It’s not often you hear of Sydney Archbishop, Peter Jensen, and Emerging Church author, Brian McLaren, being identified as co-leaders in the same ‘extraordinarily diverse and fast-growing Christian movement’ but that’s just what happened in the Sydney Morning Herald last Saturday in an article entitled, ‘Jesus walks into a bar …‘
My Dad drew my attention to it during my blogging hiatus, wondering if this was the sort of thing I was into. Well, having now read it my answer would have to be yes … and, er, no.
What I mean is, yes, exploring emerging expressions of Christianity is very much what I am into and I certainly identify with ‘some’ of what was explored in this article. I do network with some of the Melbourne based Urban Seed folk, for instance, as well as with Alan Hirsch and other Emerging Church leaders in Australia. But surly it is drawing a long bow to lump Emerging Church and Sydney Anglican experiments all together as part of a single movement as this author does, particularly given the repeated denunciations the Sydney Anglican hierarchy have launched at the Emerging Church movement over recent years.
Sorry, I just find it kinda weird. I mean, I’ve got first hand experience with both sides of the coin here, and having participated in a Sydney Anglican pub experiment in North Sydney … well … what can I say? Let’s just say I ‘ve drunk more booze at Baptist bible studies (seriously!) and was left rather sobered by the experience.
To Zwartz’s credit he does identify ‘two distinct strands’, but his typology of ‘mainstream churches trying variations on a theme’ and ‘a much more radical, iconoclastic reinvention of what it means to be Christian’ obscures as much as it reveals. We are very different, but not necessarily in the ways he describes.
Where should I start? Well, given that many of these more ‘iconoclastic’ Emerging Church experiments are criticised precisely for their reintroduction of icons and candles into Christian spirituality, I find his classification deeply ironic! Iconoclastic? Only if you forget the original meaning of the word! And does it escape Zwartz’s attention that many of these non-‘mainstream’ experiments are just as much under denominational umbrellas as his ‘mainstream’ strand? Are they truly less ‘bible-based’ as is implied? I think not. Not in Australia anyway.
Consider this by way of example, one of the best known Emerging Church experiments in Australia is Small Boat Big Sea, an experimental Christian community associated with Mike Frost, the vice principle of Morling College, the Baptist theological collage in Sydney. He’s hardly what you would describe as disassociated from the mainstream, given his role, or non-Bible based, given his teaching specialty is evangelism. And what about yours truly, where did I pick up my ‘iconoclastic’ style of using tarot imagery in explaining Christian spirituality? From Philip Johnson and Ross Clifford of the Community of Hope, the first whom was lecturing at the Presbyterian Theological College when we first met, and whom now lectures at Morling College, the latter whom is currently the national head of the Baptist Union in Australia. This ‘non-denominational’ anarchist owes his radicalism to the head of a denomination amongst others! LOL.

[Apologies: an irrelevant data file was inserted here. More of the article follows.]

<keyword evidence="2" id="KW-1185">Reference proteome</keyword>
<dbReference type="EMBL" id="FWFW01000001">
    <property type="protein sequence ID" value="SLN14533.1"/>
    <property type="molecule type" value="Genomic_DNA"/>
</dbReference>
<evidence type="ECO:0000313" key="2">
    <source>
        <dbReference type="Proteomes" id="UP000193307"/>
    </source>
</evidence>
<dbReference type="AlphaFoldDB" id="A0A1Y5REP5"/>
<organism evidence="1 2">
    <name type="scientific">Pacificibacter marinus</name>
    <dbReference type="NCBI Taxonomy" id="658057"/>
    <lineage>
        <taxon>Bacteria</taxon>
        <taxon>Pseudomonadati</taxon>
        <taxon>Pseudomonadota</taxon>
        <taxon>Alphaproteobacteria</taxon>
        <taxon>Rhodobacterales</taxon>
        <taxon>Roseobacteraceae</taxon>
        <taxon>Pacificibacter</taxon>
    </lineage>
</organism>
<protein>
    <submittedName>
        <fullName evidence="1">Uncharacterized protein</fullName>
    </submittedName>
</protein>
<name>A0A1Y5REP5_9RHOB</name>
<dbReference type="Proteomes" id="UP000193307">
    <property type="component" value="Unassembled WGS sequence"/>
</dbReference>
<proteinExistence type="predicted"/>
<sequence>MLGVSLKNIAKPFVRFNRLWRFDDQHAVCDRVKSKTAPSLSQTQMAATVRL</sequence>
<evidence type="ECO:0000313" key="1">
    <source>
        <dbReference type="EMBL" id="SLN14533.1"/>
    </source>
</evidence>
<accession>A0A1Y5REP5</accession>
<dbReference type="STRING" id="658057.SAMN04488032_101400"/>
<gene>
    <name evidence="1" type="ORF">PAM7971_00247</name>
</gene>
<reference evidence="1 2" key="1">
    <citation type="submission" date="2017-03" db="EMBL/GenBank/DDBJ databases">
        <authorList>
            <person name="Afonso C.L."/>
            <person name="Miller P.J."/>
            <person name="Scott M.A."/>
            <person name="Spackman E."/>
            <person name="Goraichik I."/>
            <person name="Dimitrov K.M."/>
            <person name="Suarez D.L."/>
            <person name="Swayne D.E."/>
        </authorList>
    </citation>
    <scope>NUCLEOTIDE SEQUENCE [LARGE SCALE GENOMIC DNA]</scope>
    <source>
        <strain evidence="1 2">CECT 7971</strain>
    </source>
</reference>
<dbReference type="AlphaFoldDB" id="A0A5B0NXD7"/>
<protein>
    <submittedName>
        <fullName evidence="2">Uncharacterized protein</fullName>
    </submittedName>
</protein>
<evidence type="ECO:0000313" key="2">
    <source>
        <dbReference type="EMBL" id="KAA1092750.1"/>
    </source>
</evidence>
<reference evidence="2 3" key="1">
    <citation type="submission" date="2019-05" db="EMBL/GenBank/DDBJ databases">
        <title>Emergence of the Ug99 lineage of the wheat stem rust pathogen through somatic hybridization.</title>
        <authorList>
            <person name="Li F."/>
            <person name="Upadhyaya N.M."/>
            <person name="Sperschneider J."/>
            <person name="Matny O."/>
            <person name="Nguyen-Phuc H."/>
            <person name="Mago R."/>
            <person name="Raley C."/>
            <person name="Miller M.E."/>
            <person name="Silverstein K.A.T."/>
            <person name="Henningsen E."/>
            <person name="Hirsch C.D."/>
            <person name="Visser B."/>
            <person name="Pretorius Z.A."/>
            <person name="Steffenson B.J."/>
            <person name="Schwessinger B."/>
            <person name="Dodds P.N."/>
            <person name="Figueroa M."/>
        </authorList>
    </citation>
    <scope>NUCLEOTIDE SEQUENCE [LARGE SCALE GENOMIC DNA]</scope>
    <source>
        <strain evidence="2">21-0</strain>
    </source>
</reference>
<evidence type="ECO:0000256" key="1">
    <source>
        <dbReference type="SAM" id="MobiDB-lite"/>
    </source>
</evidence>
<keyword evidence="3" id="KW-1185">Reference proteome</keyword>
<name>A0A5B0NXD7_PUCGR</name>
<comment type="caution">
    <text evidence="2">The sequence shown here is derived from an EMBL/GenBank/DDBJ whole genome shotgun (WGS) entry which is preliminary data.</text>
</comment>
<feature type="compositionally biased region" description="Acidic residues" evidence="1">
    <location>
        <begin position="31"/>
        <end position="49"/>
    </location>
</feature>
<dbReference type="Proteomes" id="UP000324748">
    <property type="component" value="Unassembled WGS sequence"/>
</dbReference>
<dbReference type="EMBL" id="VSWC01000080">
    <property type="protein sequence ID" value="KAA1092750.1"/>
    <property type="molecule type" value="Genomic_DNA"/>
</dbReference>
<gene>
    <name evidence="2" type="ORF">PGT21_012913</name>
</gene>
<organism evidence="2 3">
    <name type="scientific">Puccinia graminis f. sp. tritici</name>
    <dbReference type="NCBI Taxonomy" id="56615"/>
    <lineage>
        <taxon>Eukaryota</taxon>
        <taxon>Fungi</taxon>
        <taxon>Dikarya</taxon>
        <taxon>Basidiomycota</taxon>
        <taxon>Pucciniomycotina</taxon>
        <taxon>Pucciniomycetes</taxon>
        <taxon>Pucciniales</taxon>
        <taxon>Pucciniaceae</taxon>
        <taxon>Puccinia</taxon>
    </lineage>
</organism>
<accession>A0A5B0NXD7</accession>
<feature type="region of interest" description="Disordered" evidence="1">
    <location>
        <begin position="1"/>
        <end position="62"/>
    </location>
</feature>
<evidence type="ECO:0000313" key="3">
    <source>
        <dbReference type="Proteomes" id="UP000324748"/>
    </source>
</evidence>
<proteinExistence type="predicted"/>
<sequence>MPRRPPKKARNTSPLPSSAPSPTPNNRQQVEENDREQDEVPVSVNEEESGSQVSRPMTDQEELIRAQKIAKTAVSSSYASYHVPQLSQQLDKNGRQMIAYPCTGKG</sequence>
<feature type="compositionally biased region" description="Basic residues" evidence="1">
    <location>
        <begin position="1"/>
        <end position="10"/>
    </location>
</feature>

It is disingenuous to imply we ‘iconoclasts’ are unorthodox, or ‘iconoclastic’ for that matter; that sounds more like reactionary rhetoric to me than anything else. I think the real issue lurking below the surface here is actually the homosexuality debate – specifically, (1) that Sydney Anglicanism uses homosexuality as a litmus test for orthodoxy (more so than the Nicene Creed it would seem at times) and (2) many of the Emerging Church leaders mentioned in this article are aligned with the Uniting Church, a denomination renowned for it’s softer position on homosexuality. So here is a tip from a Sydney Christian: when you hear Jensen, et al, use the phrase, ‘bible-based’, take it as dog-whistle language for ‘no poofs’. I suspect this article may have panned out very differently if ‘iconoclasts’ hailing from more evangelical denominations had been interviewed more extensively. Then we may have been privileged with a glimpse beyond the interdenominational sexual tensions to the true heart of the matter – differing approaches to cultural contextualisation.
But, gay politics aside, surely one of Zwartz’s biggest omissions is the fact that Ruth Powell, the quoted spokesperson of the National Church Life Survey, is the wife of Glen Powell, co-founder of one of the earliest Emerging Church experiments in Australia: Cafe Church in Glebe, Sydney. Was he even aware of it?
All in all, though, I did appreciate the article. I find it fascinating to see how we are perceived (perceptively or otherwise) by the Australian media. With the prominence given to Hillsong, Pell and Jensen, Australians could be forgiven for thinking they represent the only styles of Christianity on the contemporary menu. Despite the problems with this article, I think we can take this as an encouraging sign that some at least are beginning to recognise that Australian Christianity is becoming more diverse along with Australian culture and that not all of us can be shoehorned into the old categories.